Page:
October 19, 2004

Today in Automotive History 1982

Today in Automotive History

1982 The Fall Of An Automotive Star

John DeLorean began his automotive career with Packard in the 1950s, and was recruited to Pontiac in 1959. A rising star at Pontiac, DeLorean pioneered the successful GTO and Grand Prix, and by the late 1960s had risen to the top position in a company that was behind only Chevrolet and Ford in sales. In 1970, DeLorean was moved to manage the Chevrolet Division, and by 1973 Chevy was selling a record 3,000,000 cars and trucks, with DeLorean seeming a top candidate for General Motors' (GM) next presidency. But in late-1973, he walked away from his $650,000 job at GM, boasting he was "going to show them how to build cars." After raising nearly $200 million in financing, DeLorean formed the DeLorean Motor Company in 1974, and constructed a car factory in Northern Ireland. Interest in DeLorean's sleek and futuristic DMC-12 car was high, but by the early 1980s the company was in serious financial trouble. Failing to find additional investors, the proud DeLorean became involved in racketeering and drug trafficking in a desperate attempt to save his beleaguered company. On this day in 1982, after being caught on film during an FBI sting operation trying to broker a $24 million cocaine deal, DeLorean was arrested on charges of drug trafficking and money laundering. But two years later a federal jury ruled that he was a victim of entrapment, and DeLorean was acquitted of all charges. Nevertheless, the debacle ruined his credibility, and John DeLorean's fall from the top of the automotive industry was complete.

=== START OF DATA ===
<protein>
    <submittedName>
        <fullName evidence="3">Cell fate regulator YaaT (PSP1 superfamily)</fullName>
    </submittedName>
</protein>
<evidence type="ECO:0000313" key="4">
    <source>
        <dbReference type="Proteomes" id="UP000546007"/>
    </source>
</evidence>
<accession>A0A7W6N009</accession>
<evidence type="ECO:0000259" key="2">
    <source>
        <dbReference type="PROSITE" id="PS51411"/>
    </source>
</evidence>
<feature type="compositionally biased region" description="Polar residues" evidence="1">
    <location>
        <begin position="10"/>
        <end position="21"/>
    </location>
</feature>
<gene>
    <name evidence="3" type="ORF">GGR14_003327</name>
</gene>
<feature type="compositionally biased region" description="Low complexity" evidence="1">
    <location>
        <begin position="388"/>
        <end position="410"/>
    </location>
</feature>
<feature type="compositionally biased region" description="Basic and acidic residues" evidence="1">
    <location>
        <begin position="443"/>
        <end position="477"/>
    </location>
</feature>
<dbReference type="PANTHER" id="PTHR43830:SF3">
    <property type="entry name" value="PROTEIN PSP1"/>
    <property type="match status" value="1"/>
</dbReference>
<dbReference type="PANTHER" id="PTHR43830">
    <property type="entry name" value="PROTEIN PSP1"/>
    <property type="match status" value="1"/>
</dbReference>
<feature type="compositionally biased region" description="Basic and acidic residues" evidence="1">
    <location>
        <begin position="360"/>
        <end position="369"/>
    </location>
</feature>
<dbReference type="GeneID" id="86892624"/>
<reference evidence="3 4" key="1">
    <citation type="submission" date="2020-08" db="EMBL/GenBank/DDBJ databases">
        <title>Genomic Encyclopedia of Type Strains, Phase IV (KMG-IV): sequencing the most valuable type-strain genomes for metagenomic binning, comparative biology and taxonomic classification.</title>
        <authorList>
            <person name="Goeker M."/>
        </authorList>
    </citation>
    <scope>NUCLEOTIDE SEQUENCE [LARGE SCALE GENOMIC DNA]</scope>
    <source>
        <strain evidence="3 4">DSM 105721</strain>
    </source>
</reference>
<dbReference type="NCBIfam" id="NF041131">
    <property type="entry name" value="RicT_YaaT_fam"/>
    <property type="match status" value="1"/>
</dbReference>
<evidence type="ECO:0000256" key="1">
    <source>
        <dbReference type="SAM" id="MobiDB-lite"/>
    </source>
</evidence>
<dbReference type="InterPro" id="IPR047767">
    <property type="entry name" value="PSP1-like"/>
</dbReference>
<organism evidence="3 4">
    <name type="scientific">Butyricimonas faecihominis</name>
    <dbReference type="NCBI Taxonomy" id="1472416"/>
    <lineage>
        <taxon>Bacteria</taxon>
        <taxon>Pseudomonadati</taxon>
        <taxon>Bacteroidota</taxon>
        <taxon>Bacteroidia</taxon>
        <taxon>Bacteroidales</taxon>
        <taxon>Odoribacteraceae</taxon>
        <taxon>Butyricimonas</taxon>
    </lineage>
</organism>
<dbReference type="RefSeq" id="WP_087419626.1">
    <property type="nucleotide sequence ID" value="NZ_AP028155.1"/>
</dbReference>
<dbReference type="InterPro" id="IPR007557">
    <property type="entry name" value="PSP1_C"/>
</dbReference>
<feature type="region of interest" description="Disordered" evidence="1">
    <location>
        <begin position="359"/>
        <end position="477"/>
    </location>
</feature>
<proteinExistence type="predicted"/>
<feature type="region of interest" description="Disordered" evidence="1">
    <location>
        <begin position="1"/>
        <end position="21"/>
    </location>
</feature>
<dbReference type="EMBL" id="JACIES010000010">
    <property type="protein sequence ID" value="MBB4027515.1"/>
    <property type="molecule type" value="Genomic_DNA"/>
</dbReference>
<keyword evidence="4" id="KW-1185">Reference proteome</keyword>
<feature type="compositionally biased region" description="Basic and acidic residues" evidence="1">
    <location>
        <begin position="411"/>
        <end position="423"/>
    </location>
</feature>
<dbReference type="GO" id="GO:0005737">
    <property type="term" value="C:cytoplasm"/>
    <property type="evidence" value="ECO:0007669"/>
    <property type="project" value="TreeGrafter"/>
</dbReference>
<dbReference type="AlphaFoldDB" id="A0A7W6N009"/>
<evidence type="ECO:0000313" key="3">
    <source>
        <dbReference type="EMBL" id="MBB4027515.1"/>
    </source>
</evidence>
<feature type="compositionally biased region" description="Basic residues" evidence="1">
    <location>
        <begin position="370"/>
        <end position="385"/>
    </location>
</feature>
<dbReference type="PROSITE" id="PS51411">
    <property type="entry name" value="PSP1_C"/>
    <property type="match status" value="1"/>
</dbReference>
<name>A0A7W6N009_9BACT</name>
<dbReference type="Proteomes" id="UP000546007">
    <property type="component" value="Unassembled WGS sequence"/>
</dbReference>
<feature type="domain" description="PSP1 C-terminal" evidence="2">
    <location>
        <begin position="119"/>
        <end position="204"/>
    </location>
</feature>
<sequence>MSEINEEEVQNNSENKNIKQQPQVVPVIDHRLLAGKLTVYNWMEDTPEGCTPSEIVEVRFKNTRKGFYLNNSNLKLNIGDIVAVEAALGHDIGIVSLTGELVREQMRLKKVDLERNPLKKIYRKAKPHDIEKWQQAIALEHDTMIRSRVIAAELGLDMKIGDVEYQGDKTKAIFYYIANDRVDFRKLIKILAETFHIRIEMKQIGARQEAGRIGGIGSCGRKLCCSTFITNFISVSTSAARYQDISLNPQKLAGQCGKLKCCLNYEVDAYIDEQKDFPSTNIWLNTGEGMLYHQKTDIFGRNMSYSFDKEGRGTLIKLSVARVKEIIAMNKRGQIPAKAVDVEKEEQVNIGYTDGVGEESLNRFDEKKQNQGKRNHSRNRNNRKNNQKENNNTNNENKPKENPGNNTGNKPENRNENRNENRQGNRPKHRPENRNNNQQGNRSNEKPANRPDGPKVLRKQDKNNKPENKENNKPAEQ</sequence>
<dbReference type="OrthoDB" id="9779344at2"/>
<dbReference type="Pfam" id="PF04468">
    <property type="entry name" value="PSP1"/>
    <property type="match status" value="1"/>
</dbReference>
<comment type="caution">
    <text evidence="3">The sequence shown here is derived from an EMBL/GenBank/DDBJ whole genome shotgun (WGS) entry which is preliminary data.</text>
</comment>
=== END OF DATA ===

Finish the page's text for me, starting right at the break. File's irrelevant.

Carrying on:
Posted by Quality Weenie at October 19, 2004 08:12 AM